Licensed Independent Substance Abuse Counselor (LISAC) Norman Stevens (Navajo) was named an Unsung Hero by his peers at the 44th Annual Southwestern School for Behavioral Health Studies Conference held in Tucson, Arizona on Aug. 22.
Stevens received multiple nominations for the award from among 950 of his peers in attendance.
For over 18 years Stevens has provided traditional Dine’ counseling, weekly sweat lodge ceremonies, talking circles and traditional teachings to recovering alcoholics. According to Stevens, he received the award for his 17 years of service as the manager of the Page, Arizona detox unit where he worked with American Indians, the majority from area tribes. “I was surprised that people submitted my name and surprised to be called up there and recognized,” he said. “It was an honor; the 17 years at the detox services where I worked was a hard thing to do.”
Stevens said there is a saying that human services is the most unappreciated profession you can get into; that you have to pat yourself on the back and keep on helping others. “That is about the size of it,” he said. “As American Indians a lot of us have lost touch with our cultures and way of doing things.” He said it helps his clients during treatment to talk about their cultural identity and where they come from, where they are now and where they are going. As part of that process his clients work to identify and define their lives.
Stevens said that people with addictions need someone to talk to, that some of them are lost. He said, “People kind of give up on alcoholics and they need attention to start talking about their problems. Listening to them and doing things with them such as a sweat lodge really helps.”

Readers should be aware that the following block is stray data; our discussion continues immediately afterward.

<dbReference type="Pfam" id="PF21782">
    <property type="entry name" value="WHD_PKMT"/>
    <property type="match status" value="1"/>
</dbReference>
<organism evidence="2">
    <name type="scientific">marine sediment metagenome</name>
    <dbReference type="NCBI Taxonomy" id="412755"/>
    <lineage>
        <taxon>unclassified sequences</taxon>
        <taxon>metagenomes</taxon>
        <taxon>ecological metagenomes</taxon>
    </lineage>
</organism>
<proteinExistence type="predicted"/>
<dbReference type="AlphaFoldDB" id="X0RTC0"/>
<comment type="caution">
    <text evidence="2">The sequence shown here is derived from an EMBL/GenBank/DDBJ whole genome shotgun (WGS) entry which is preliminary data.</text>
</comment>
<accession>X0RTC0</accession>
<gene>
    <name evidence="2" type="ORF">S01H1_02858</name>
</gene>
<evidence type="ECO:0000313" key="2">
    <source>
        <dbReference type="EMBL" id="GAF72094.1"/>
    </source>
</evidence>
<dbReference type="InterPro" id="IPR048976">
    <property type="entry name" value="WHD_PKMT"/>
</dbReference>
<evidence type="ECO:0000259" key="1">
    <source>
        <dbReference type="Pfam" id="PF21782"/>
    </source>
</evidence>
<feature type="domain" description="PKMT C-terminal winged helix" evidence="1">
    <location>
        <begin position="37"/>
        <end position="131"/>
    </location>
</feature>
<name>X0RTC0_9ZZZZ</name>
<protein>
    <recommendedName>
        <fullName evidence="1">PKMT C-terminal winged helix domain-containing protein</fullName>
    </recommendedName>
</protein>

“The Dine’ way of life is surviving the elements—the water, fire, air and plant life,” he said. “It is a way of spirituality, which is why the sweat lodge is important; it helps them purify and to better arm themselves in a traditional way of life.”
With the closing of the Page detox unit last year, Stevens became a Primary Substance Abuse Counselor for the Navajo Nation’s Tse’Nani’A’Hi’ (Rainbow Bridge) residential treatment program. “It is nice when someone notices that what you are doing is good,” he said. “It is an honor to know there is a Nishnob magazine [Indian Country Today Media Network] that lets people know about what is going on in individual’s lives. I am proud to be one of them.”
As a young man Stevens was a construction worker and spent time traveling around the country wherever his job took him. He was drafted into the U.S. Army in 1967 and sent to Vietnam, which is where he became involved in his work with recovering alcoholics. But when that work began to interfere with his Army duties he stopped.
During his enlistment he took part in the Tet Offensive with his artillery unit performing perimeter security from the belly of a “Duster”—an M42 twin 40 mm self-propelled armored anti-aircraft gun with a crew of six. He was honorably discharged in 1969 after two years of active service.
Helping recovering alcoholics has been his calling. Helping them embrace a traditional, sober, healthier way of life is his passion.